Gone in the blink of an eye
Published 7:29 pm Tuesday, September 20, 2011
He was a colleague and a friend, and in the blink of an eye, he was gone. Just last week, I was writing about the tranquility of flying in a small plane this Sept. 11. This week, our country experienced back-to-back tragedies at air shows. The pilot in the West Virginia crash was my friend, Jack Mangan.
Jack was a partner in a company that owns dozens of Hardee’s and Little Caesar’s restaurants. We met almost 15 years ago, when he and his partners started their venture into fast food restaurants.
Jack was a graduate of the Air Force Academy and spent 13 years flying F-14 and F-15 fighter jets. When he left the military, he kept his love for flying. It didn’t matter what kind of plane, he loved being at the controls. His last flight was in a 1958 T-28 Trojan performing with the Trojan Horsemen, an acrobatic flight team that performs at air shows paying tribute to the U.S. military.
He flew his small plane to visit his restaurants that were scattered between Tennessee and West Virginia. I often teased him that his business was just a way for him to write off the cost of owning his own plane.
The most unusual thing I have ever seen in the air was while flying with Jack. We were approaching a weather front, and the closer we got, the more it seemed like a massive, sheer gray wall. There was obviously no way to fly over, under or around it, although I thought turning around and heading the other way might be a good option.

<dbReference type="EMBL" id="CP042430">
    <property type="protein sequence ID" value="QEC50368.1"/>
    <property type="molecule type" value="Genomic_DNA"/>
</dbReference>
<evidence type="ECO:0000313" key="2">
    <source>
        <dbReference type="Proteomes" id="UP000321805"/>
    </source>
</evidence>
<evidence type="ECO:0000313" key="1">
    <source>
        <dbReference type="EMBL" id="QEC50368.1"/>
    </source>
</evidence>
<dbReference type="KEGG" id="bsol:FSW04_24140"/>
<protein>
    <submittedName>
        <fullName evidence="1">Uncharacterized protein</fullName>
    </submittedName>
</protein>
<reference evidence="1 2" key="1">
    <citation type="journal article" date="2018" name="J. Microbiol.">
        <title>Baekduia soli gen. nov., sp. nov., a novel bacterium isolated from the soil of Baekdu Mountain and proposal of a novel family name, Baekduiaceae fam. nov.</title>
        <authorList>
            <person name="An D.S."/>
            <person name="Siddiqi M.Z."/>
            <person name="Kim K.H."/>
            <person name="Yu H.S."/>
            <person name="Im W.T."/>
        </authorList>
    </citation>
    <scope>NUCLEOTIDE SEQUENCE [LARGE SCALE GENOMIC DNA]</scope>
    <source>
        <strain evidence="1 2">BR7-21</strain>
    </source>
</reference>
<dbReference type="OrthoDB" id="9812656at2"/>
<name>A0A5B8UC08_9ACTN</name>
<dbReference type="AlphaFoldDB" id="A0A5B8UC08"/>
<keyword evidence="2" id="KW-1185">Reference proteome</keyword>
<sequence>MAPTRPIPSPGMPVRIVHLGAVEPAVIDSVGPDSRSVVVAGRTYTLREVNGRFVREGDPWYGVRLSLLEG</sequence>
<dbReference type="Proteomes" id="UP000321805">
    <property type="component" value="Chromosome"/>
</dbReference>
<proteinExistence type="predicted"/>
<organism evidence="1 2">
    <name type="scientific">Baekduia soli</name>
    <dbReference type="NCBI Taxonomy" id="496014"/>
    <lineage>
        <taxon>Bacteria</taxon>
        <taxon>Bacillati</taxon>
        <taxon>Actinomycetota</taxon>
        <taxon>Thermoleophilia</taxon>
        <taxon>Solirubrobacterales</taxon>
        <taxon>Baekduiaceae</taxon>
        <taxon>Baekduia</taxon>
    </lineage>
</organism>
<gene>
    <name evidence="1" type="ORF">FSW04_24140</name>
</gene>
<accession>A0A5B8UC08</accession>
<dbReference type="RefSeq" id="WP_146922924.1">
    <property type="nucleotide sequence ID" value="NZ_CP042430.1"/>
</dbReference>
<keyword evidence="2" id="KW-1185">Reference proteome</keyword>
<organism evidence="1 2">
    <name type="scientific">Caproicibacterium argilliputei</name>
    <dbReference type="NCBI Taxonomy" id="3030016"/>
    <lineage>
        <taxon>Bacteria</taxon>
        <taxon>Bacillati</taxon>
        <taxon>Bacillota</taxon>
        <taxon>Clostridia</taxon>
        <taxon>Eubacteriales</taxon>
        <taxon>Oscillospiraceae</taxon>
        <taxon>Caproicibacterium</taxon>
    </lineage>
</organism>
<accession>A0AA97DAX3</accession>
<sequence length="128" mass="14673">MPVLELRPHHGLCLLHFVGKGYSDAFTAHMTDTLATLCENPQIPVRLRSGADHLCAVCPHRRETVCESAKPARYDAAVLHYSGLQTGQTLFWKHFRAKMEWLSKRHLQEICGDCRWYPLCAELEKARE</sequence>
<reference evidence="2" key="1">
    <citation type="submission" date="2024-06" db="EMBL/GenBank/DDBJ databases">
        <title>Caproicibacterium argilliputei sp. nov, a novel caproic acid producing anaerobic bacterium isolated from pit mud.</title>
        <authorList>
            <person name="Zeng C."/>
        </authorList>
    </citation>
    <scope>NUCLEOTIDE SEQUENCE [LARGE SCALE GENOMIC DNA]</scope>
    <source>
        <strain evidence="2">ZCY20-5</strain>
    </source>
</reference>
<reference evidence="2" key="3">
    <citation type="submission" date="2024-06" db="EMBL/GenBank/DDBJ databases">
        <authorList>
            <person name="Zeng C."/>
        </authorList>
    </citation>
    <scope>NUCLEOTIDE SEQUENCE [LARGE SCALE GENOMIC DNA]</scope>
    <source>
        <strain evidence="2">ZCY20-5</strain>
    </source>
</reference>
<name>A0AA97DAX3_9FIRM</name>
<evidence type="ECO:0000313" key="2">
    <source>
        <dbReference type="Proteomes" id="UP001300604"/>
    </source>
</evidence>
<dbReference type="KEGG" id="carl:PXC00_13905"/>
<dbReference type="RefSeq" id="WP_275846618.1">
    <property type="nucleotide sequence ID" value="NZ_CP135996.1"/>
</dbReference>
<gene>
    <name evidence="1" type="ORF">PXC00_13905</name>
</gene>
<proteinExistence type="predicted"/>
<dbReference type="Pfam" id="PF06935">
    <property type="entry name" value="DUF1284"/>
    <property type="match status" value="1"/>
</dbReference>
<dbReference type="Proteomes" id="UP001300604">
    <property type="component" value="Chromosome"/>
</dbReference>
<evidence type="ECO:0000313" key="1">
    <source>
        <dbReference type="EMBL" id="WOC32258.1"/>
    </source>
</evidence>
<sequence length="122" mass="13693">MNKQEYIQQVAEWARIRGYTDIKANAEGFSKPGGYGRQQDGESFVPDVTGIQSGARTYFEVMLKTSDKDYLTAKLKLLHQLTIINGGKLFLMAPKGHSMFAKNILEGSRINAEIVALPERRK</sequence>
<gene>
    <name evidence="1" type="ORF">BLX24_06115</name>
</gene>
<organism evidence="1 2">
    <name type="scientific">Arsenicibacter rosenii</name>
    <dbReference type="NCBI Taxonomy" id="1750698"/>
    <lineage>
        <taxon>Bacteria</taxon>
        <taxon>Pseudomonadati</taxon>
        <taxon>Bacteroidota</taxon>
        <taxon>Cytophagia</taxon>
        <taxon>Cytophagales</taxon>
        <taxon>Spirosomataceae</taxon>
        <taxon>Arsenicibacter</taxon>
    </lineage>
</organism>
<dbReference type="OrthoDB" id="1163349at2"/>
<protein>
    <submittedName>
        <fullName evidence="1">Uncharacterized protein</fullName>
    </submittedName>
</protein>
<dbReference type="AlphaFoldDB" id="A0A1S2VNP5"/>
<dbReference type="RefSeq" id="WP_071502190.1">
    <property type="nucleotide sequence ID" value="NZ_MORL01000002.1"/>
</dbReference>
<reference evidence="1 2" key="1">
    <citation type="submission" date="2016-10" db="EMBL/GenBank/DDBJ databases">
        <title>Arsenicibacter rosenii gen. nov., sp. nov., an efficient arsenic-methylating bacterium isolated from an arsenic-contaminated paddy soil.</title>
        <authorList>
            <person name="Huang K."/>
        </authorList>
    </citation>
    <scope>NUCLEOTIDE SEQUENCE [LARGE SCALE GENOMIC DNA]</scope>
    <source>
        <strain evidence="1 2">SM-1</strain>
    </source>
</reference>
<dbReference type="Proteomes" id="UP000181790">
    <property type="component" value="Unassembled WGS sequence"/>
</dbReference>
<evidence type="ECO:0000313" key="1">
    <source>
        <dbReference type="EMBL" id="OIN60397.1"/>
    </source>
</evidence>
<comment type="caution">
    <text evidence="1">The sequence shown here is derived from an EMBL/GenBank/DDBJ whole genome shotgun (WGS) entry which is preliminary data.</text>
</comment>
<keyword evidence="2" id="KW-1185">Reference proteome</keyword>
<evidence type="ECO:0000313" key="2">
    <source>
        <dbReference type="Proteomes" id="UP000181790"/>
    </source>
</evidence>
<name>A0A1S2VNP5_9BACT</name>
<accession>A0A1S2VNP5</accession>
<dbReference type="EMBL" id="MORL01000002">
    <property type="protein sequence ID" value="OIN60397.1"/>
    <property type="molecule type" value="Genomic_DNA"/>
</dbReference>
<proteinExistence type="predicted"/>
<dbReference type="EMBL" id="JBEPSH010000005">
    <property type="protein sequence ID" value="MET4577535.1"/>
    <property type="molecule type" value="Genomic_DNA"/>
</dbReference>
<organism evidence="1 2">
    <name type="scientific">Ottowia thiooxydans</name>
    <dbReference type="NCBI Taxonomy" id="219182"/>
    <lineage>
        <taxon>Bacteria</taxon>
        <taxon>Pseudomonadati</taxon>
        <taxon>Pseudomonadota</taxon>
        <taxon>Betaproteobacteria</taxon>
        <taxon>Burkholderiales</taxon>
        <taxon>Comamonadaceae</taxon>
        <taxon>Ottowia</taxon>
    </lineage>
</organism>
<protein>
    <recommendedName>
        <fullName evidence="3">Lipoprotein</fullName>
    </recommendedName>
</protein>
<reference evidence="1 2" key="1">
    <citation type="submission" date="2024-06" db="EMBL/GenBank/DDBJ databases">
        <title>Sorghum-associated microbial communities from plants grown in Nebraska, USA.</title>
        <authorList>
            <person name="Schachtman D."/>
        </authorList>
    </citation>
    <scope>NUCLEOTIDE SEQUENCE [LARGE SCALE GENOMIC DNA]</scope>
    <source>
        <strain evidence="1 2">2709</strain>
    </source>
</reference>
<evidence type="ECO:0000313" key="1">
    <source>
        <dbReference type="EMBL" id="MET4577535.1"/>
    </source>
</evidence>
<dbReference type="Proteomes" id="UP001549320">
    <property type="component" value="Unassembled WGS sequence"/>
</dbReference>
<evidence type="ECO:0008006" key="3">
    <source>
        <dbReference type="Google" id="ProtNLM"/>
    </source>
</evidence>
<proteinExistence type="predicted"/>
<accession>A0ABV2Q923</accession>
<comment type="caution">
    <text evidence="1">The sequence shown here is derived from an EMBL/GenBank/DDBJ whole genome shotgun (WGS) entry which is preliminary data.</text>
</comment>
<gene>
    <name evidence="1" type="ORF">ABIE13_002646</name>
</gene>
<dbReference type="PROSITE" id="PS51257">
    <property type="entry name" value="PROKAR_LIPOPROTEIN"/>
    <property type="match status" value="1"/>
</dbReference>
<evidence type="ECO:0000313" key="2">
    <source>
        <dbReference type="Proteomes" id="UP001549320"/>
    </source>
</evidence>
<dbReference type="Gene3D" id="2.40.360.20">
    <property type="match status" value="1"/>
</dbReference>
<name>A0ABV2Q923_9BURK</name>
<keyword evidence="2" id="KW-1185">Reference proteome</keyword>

“Don’t worry,” he said as we headed straight for the solid wall. We slipped right into the clouds and our vision was instantly gone. I looked over at Jack and he was grinning from ear to ear, obviously enjoying my discomfort. He loved to fly.
Jack was a teacher as well. He didn’t teach in the school system, but he taught those around him. He was the Instructor Pilot of the Year for the Tactical Air Command while in the military. He was also a teacher to his many employees, helping them achieve greater things for their company and for themselves.
We served together on our brand’s purchasing committee for many years. He had the capacity to grasp large amounts of data and make sense of it. He was always thinking of better ways to do things.
Although Jack and his family moved to North Carolina almost 20 years ago, he never lost this heavy Bostonian accent. He loved the Red Sox, the Bruins, and the Patriots. In fact, I expect he loved everything about Boston except the winter weather.
Just over a year ago, Jack approached the Hardee’s franchisees about changing the focus of our charitable giving to support our military personnel. When I first heard his proposal I thought it would be a miracle to pull it all off in the time frame he proposed.
Jack didn’t like things to move slowly, and sure enough the “Stars for Troops” campaign was soon born. Hardee’s and Carl’s Jr. Restaurants around the country sold die-cut paper stars for $1 with the proceeds going to two military charities that ease the burden of service to military families. He persuaded all the franchisee and the corporate stores to participate, which is not an easy task.
Jack thought big, and before the first campaign was finished, more than $1 million had been raised.
I found out the terrible news about Jack yesterday afternoon. Today, I am on a plane headed to Tucson, Ariz. Ironically, one of the events I will be attending is a dinner celebrating the success of “Stars for Troops” and showing the ways the money is being used around the country. None of it would have happened without Jack.
Jack made a difference in the lives of his family, his employees and his friends. He made a difference fighting for his country and then years later supporting those in the military that most needed help.
I can see Jack in every passing cloud today. He is flying higher and faster than ever before with God as his co-pilot.
There are a lot of reasons to be prepared for life to end. Jack understood that and left nothing on the table. Perhaps that is the last message from Jack to those of us lucky enough to know and love him. Be prepared to live life to the fullest, every day, because for any of us it can end as quickly as the blink of an eye.
Dan Ponder can be reached at firstname.lastname@example.org.